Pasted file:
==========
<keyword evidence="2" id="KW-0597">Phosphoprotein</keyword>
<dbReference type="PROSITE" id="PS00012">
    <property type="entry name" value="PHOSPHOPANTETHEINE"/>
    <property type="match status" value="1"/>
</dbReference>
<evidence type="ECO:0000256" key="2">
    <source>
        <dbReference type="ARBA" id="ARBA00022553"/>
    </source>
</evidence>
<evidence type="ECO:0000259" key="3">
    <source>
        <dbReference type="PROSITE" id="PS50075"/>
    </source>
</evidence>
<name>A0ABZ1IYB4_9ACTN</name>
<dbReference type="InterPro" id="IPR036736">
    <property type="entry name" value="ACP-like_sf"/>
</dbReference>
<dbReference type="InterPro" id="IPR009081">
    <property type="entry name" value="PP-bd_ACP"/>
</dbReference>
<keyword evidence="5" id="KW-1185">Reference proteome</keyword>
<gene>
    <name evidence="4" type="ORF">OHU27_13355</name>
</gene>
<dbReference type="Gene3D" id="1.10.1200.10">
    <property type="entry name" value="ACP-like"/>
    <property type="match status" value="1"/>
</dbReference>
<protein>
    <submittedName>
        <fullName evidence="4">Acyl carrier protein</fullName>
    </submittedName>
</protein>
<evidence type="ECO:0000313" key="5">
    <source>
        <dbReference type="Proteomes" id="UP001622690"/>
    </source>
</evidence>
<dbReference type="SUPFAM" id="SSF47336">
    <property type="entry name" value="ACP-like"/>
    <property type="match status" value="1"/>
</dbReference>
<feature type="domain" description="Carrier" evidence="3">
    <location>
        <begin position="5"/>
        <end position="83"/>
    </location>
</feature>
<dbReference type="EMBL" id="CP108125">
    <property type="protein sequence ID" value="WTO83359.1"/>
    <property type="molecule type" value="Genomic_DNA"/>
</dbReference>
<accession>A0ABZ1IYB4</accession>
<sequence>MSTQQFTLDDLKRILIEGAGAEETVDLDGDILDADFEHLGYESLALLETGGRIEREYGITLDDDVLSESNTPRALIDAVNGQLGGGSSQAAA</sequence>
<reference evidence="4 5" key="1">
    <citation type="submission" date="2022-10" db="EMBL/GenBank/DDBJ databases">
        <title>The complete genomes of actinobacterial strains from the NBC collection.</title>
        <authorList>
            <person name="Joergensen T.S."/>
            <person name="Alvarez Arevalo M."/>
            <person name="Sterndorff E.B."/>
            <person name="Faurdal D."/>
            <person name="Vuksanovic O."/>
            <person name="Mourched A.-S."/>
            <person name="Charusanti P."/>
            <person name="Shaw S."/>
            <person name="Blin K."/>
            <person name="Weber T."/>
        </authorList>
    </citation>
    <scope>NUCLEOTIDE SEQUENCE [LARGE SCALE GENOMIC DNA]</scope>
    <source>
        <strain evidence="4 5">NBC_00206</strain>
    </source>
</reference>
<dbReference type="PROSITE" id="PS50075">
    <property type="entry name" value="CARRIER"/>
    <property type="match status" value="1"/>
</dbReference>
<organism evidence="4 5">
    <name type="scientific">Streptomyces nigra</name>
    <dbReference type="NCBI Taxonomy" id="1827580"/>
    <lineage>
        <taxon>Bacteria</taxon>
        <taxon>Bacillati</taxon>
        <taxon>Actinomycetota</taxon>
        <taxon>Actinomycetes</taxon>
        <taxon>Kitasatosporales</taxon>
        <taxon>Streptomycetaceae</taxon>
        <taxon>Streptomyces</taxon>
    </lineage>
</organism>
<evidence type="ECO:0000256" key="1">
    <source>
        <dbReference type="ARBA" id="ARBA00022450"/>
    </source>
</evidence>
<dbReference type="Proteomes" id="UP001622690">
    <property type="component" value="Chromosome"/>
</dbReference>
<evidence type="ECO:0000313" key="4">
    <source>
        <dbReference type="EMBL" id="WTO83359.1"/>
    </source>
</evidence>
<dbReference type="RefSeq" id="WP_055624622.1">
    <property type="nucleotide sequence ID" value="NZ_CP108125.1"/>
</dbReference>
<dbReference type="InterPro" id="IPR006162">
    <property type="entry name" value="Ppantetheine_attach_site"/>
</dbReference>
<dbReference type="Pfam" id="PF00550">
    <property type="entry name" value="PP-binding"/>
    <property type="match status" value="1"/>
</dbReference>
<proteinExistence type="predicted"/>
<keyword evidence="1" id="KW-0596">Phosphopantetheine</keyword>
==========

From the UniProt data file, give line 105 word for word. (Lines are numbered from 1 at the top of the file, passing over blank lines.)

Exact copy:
        <dbReference type="EMBL" id="WTO83359.1"/>